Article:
As with Suite Française, Irène Némirovsky’s remarkable novel about the opening years of the Second World War, All Our Worldly Goods concerns itself with flight, the frenzied scramble for safety from advancing danger. Only here there are two flights: from the shelling in the Somme at the start of the First World War, and later from the German soldiers marching through Belgium and into Northern France in the early summer of 1940. Seen through the eyes of the Hardelots, a family of wealthy industrialists, the years from 1911 to 1940 (the span of this novel) were ones of panic, destruction, careful rebuilding and a new descent into chaos.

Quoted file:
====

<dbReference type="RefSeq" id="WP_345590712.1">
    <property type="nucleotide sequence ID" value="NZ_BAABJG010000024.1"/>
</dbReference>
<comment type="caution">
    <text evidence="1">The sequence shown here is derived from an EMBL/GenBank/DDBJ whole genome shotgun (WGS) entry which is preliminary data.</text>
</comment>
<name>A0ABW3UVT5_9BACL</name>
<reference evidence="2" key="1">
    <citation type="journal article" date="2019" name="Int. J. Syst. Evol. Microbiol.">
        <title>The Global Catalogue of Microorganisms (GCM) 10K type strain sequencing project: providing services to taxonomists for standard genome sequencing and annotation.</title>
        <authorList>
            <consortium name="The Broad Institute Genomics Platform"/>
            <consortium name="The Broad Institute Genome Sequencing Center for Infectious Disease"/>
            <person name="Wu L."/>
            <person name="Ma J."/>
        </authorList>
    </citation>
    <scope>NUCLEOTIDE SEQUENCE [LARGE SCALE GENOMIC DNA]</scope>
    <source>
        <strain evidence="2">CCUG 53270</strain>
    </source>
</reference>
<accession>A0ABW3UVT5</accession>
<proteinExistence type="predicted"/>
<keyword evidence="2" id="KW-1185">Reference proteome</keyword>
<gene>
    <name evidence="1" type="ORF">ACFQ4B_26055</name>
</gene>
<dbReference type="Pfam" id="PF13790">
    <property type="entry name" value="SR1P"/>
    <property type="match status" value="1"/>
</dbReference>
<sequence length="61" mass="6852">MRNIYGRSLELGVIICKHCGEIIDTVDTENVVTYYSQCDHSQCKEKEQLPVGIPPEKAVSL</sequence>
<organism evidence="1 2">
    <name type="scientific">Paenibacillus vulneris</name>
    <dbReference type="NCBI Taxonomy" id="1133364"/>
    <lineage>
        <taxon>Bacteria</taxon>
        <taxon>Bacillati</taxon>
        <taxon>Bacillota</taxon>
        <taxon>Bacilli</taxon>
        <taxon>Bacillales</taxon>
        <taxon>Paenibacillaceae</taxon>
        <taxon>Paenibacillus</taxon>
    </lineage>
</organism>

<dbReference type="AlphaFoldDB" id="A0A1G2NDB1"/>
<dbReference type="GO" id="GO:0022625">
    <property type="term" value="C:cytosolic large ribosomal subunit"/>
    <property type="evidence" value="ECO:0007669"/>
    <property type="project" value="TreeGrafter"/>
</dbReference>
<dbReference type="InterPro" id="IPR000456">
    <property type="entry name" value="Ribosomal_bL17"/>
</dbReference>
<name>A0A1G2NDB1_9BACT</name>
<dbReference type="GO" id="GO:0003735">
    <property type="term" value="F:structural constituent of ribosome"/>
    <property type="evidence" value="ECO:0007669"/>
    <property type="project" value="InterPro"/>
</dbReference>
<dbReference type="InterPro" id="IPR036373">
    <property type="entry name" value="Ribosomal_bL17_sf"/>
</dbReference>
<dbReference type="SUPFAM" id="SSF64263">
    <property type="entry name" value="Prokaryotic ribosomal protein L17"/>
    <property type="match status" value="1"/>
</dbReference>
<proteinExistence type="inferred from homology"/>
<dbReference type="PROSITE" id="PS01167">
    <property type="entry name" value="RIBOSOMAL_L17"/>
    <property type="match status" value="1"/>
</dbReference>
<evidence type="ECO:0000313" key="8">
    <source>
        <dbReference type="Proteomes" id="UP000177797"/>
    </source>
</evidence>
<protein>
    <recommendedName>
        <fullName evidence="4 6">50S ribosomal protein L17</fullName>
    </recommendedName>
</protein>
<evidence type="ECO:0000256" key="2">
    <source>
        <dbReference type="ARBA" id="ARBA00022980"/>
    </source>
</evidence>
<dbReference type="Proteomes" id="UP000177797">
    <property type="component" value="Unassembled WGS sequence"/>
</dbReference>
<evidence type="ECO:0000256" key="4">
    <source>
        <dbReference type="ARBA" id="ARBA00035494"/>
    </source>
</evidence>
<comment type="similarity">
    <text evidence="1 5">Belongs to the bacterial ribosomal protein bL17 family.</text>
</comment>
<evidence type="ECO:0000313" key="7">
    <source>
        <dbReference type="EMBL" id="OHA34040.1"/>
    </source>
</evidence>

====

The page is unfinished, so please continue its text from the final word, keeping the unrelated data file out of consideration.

Pierre, only grandson of the tyrannical patriarch Julien Hardelot, breaks off an arranged match with the rich, but stout and phlegmatic, Simone in order to marry his pretty childhood love, Agnès. When war breaks out in 1914, he is called away to the front. As fighting advances through Northern France,